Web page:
As for the longer term, in the United States, it is reasonable to expect that President Trump will maintain COVID-19-based measures to further tighten immigration through to the end of his present term, and beyond.  What a President Biden would do is unclear. (Unless extended, the newest executive-ordered immigration freeze will end before the next presidential term begins.)  Biden has sought to distance himself from some of the tougher border enforcement policies of the Obama administration and promised to send an immigration proposal to Congress on his first day in office.[22]

In Canada, questions are arising as to the viability of current immigration targets, which are programmed for 341,000 in 2020, 351,000 in 2021, and 361,000 for 2022.[23]  Immigration Minister Mendocino was pointedly asked in a Parliamentary Question from the opposition if in light of the lingering economic impact Canada can, “accommodate added to our population in the foreseeable future an additional one percent of immigrants and refugees.”[24]  While he declined to say whether or not the targets would be changed, he stressed that immigration was an “enduring value” for Canadians and that immigrant labor would play an important role in Canada’s economic recovery.[25]  Thus, it appears that while Canada will likely escape the acrimony that has characterized the immigration debate in the United States, the new environment of COVID-19 is moving immigration further into the foreground of its political life.

[1] Immigration, Refugees and Citizenship Canada, “Family Sponsorship,” Government of Canada, (June 2020).

[2] Philip E. Wolgin, “Family Unification is the Bedrock of U.S. Immigration Policy,” Center for American Progress, (February 12, 2018).

[3] David Bier, “Canada Will Up Immigration to 1% of its Population, 2.6 Times the U.S. Rate,” CATO Institute, (November 2018).

[4] Ibid.

[5] Ibid.

[6] American Immigration Council, “How the American Immigration System Works,” (October 10, 2019).

[7] Ibid.

[8] Homeland Security, “Legal Immigration and Adjustment of Status Report Fiscal Year 2019, Quarter 4,” (March 2020).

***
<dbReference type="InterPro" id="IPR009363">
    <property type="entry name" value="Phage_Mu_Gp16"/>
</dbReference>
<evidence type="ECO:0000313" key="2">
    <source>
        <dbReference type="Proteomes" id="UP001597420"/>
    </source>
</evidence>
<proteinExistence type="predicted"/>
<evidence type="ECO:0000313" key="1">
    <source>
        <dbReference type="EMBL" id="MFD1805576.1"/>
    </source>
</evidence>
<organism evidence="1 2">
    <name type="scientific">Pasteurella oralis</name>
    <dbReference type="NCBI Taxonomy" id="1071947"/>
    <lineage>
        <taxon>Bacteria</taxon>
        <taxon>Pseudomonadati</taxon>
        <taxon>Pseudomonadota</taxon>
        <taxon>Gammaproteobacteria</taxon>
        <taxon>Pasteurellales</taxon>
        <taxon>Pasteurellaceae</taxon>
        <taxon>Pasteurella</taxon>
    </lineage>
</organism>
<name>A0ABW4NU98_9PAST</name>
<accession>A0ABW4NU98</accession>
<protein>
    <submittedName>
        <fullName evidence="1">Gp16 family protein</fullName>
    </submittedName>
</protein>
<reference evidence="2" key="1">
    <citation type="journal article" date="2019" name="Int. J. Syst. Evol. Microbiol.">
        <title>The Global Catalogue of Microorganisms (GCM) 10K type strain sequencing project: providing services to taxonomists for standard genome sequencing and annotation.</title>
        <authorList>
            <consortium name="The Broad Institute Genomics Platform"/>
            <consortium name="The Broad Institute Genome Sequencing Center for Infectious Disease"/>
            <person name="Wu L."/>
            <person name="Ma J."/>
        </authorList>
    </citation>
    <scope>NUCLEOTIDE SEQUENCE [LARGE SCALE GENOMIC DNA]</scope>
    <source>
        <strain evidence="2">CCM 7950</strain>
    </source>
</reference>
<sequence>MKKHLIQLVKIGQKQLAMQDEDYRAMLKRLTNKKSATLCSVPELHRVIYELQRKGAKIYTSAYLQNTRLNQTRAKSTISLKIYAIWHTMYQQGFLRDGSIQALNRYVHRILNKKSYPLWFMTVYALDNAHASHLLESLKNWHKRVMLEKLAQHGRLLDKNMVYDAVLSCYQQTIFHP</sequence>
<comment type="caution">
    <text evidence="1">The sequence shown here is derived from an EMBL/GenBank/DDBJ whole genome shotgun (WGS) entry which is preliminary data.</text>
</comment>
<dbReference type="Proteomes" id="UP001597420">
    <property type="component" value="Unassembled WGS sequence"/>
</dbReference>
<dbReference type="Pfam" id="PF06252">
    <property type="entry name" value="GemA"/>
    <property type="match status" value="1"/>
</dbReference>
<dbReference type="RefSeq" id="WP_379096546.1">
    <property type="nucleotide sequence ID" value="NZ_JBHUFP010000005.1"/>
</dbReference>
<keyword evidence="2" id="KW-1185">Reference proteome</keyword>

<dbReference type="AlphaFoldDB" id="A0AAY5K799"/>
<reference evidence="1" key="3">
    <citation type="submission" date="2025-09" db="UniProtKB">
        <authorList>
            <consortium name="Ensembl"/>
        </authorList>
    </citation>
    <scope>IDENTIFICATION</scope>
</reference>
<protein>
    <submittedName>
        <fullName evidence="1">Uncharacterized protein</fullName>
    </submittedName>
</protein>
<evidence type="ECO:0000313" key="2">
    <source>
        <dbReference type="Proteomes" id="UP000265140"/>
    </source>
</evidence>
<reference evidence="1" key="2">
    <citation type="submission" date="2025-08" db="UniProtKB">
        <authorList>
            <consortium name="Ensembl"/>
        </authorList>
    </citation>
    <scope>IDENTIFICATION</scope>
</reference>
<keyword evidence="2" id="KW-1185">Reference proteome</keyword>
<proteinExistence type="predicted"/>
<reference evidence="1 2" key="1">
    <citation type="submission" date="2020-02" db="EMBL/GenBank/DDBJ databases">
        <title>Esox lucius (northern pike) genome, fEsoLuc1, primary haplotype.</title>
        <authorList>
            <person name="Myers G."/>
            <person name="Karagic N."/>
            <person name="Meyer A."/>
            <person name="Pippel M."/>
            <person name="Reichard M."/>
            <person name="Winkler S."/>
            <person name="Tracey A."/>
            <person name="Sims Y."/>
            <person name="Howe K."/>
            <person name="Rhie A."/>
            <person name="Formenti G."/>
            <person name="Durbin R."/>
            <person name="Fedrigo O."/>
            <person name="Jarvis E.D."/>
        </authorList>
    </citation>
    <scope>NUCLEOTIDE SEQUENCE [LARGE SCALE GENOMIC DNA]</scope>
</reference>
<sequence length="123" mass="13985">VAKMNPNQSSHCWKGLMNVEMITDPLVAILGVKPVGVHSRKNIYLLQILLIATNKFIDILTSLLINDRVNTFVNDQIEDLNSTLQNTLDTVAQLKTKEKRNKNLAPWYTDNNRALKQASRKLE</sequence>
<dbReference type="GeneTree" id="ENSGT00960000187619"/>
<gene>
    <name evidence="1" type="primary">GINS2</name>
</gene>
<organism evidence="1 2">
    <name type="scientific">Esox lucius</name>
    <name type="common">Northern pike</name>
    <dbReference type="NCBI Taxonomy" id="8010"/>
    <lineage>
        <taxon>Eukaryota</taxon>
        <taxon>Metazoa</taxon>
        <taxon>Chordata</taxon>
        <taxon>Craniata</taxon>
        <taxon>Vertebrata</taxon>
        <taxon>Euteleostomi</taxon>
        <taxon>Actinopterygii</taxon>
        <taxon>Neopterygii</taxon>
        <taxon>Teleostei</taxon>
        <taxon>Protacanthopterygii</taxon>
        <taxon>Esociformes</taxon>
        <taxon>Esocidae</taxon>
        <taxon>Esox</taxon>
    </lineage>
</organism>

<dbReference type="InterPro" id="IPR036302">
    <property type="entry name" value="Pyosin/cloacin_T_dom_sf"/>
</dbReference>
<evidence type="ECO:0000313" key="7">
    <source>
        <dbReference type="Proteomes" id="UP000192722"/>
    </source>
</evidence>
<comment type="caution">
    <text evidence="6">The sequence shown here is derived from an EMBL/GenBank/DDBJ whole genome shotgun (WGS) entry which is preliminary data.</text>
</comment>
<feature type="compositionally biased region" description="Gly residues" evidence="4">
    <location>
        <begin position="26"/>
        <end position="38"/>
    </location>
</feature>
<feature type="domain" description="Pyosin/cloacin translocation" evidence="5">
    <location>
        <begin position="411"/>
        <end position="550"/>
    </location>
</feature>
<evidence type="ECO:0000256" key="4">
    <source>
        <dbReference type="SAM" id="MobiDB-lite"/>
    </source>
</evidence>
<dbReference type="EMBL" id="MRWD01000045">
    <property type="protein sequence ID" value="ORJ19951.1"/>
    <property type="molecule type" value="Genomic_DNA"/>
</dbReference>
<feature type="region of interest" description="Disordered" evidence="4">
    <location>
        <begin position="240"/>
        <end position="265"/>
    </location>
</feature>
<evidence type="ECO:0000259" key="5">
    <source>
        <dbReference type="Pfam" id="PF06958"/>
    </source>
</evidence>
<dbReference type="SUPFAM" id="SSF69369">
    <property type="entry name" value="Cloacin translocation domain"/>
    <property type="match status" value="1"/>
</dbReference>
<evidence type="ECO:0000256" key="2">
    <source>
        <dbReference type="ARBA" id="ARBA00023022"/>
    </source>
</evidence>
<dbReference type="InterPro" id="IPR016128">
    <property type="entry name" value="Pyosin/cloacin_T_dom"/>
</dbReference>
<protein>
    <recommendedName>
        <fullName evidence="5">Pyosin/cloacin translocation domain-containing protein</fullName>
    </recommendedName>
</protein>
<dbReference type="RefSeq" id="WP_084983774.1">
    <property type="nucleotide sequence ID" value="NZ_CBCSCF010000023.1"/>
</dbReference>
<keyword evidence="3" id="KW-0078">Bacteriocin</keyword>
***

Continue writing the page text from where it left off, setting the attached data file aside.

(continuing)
Canada Visa, “Canada's Multi-Year Immigration Plan 2018 to 2021,” (June 2020).

[9] Office of Immigration Statistics, “Estimates of the Unauthorized Immigrant Population Residing in the United States: January 2015,” Department of Homeland Security, (January 2018).

[10] Geoffrey York and Michelle Carbert, “Access denied: Canada’s refusal rate for visitor visas soars,” The Globe and Mail, (July 2018).

[11] Ibid.

[12] Immigration and Refugee Board of Canada, “Irregular Border Crossers Statistics,” (May 2020).

[13] Susan Ormiston, “How Thousands of Asylum Seekers have Turned Roxham Road into a De Facto Border Crossing,” CBC News, (September 29, 2019).

[14] Global Detention Project, “Canada Immigration Detention,” (June 2020), and

Global Detention Project, “United States Immigration Detention,” (June 2020).

[15] Bureau of Population, Refugees, and Migration, “Refugee Admissions,” U.S. Department of State, (June 2020).

[16] Migration Policy Institute “U.S. Annual Refugee Resettlement Ceilings and Number of Refugees Admitted, 1980-Present,” (June 2020).

The White House, “Presidential Determination on Refugee Admissions for Fiscal 2020,” (November 1, 2019).

[17] Immigration, Refugees and Citizenship Canada, “Notice—Supplementary Information 2019-2021 Immigration Levels Plan,” Government of Canada (October 2018).

[18] Government of Canada, “Coronavirus disease (COVID-19): Immigration applicants,” (June 22, 2020).

[19] Immigration, Refugees and Citizenship Canada, “Coronavirus disease (COVID-19): Refugees, asylum claimants, sponsors and PRRA applicants,” (May 14, 2020).

[20] The White House, “Proclamation Suspending Entry of Immigrants who Present Risk to the U.S. Labor Market During the Economic Recovery Following the COVID-19 Outbreak,” (April 22, 2020).

[21] Yael Schacher and Chris Beyrer, “Expelling Asylum-Seekers is not the Answer: U.S. Border Policy in the Time of COVID-19,” Refugees International, (April 27, 2020).

[22]Jenna Johnson, “Joe Biden Fights Skepticism with a Simple Immigration Message:  I’m not Trump or Obama,” The Washington Post, (May 19, 2020).

[23] Canada Visa, “Canada's Multi-Year Immigration Plan 2018 to 2021,” (June 2020).

[24] The Canadian Press, “Immigration will be Key in Post-Pandemic Era:  Liberal Minister Mendocino,” The National Post, (May 15, 2020).

[25] The Canadian Press, “Immigration will be Key in Post-Pandemic Era:  Liberal Minister Mendocino,” The National Post, (May 15, 2020).

About the Author

Richard Sanders

Richard Sanders

Global Fellow;
Former member of the Senior Foreign Service of the U.S. Department of State
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Canada Institute

The mission of the Wilson Center's Canada Institute is to raise the level of knowledge of Canada in the United States, particularly within the Washington, DC policy community.  Research projects, initiatives, podcasts, and publications cover contemporary Canada, US-Canadian relations, North American political economy, and Canada's global role as it intersects with US national interests.  Read more